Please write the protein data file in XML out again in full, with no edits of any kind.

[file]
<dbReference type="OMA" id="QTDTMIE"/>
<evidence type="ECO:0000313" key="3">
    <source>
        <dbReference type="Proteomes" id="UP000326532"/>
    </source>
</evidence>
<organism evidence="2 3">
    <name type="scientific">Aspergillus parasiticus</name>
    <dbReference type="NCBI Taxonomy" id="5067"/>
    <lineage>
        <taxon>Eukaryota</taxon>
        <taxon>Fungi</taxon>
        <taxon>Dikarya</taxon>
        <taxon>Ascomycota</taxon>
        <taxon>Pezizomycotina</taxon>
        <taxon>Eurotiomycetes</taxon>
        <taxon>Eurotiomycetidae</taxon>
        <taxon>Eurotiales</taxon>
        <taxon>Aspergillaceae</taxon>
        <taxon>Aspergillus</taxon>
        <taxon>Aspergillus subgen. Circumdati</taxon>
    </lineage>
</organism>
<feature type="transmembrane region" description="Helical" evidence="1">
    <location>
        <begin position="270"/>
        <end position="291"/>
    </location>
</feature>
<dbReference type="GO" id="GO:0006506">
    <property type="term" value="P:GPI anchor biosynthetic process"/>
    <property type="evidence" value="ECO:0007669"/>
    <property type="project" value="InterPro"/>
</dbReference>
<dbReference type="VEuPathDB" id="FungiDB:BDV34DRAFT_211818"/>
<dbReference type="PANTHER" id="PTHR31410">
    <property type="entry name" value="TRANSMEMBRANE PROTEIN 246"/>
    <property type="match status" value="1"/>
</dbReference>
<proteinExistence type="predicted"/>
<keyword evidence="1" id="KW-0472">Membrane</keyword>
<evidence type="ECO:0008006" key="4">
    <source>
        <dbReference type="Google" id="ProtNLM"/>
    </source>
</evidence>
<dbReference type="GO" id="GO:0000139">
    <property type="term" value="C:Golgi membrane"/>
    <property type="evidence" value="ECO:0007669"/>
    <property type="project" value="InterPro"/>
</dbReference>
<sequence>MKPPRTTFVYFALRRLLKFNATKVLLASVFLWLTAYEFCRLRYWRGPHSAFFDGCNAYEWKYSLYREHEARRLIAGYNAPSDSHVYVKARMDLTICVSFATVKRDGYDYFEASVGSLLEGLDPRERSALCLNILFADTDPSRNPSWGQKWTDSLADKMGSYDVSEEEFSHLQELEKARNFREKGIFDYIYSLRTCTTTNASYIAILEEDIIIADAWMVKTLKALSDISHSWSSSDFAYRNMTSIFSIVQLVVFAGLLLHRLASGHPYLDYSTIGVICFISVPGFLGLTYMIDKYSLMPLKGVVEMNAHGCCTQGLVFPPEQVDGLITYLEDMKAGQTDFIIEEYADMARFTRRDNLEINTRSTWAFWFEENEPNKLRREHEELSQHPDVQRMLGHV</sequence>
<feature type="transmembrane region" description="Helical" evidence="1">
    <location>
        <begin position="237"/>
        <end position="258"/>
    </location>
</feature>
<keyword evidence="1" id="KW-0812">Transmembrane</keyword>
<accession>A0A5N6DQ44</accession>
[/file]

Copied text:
<dbReference type="OMA" id="QTDTMIE"/>
<evidence type="ECO:0000313" key="3">
    <source>
        <dbReference type="Proteomes" id="UP000326532"/>
    </source>
</evidence>
<organism evidence="2 3">
    <name type="scientific">Aspergillus parasiticus</name>
    <dbReference type="NCBI Taxonomy" id="5067"/>
    <lineage>
        <taxon>Eukaryota</taxon>
        <taxon>Fungi</taxon>
        <taxon>Dikarya</taxon>
        <taxon>Ascomycota</taxon>
        <taxon>Pezizomycotina</taxon>
        <taxon>Eurotiomycetes</taxon>
        <taxon>Eurotiomycetidae</taxon>
        <taxon>Eurotiales</taxon>
        <taxon>Aspergillaceae</taxon>
        <taxon>Aspergillus</taxon>
        <taxon>Aspergillus subgen. Circumdati</taxon>
    </lineage>
</organism>
<feature type="transmembrane region" description="Helical" evidence="1">
    <location>
        <begin position="270"/>
        <end position="291"/>
    </location>
</feature>
<dbReference type="GO" id="GO:0006506">
    <property type="term" value="P:GPI anchor biosynthetic process"/>
    <property type="evidence" value="ECO:0007669"/>
    <property type="project" value="InterPro"/>
</dbReference>
<dbReference type="VEuPathDB" id="FungiDB:BDV34DRAFT_211818"/>
<dbReference type="PANTHER" id="PTHR31410">
    <property type="entry name" value="TRANSMEMBRANE PROTEIN 246"/>
    <property type="match status" value="1"/>
</dbReference>
<proteinExistence type="predicted"/>
<keyword evidence="1" id="KW-0472">Membrane</keyword>
<evidence type="ECO:0008006" key="4">
    <source>
        <dbReference type="Google" id="ProtNLM"/>
    </source>
</evidence>
<dbReference type="GO" id="GO:0000139">
    <property type="term" value="C:Golgi membrane"/>
    <property type="evidence" value="ECO:0007669"/>
    <property type="project" value="InterPro"/>
</dbReference>
<sequence>MKPPRTTFVYFALRRLLKFNATKVLLASVFLWLTAYEFCRLRYWRGPHSAFFDGCNAYEWKYSLYREHEARRLIAGYNAPSDSHVYVKARMDLTICVSFATVKRDGYDYFEASVGSLLEGLDPRERSALCLNILFADTDPSRNPSWGQKWTDSLADKMGSYDVSEEEFSHLQELEKARNFREKGIFDYIYSLRTCTTTNASYIAILEEDIIIADAWMVKTLKALSDISHSWSSSDFAYRNMTSIFSIVQLVVFAGLLLHRLASGHPYLDYSTIGVICFISVPGFLGLTYMIDKYSLMPLKGVVEMNAHGCCTQGLVFPPEQVDGLITYLEDMKAGQTDFIIEEYADMARFTRRDNLEINTRSTWAFWFEENEPNKLRREHEELSQHPDVQRMLGHV</sequence>
<feature type="transmembrane region" description="Helical" evidence="1">
    <location>
        <begin position="237"/>
        <end position="258"/>
    </location>
</feature>
<keyword evidence="1" id="KW-0812">Transmembrane</keyword>
<accession>A0A5N6DQ44</accession>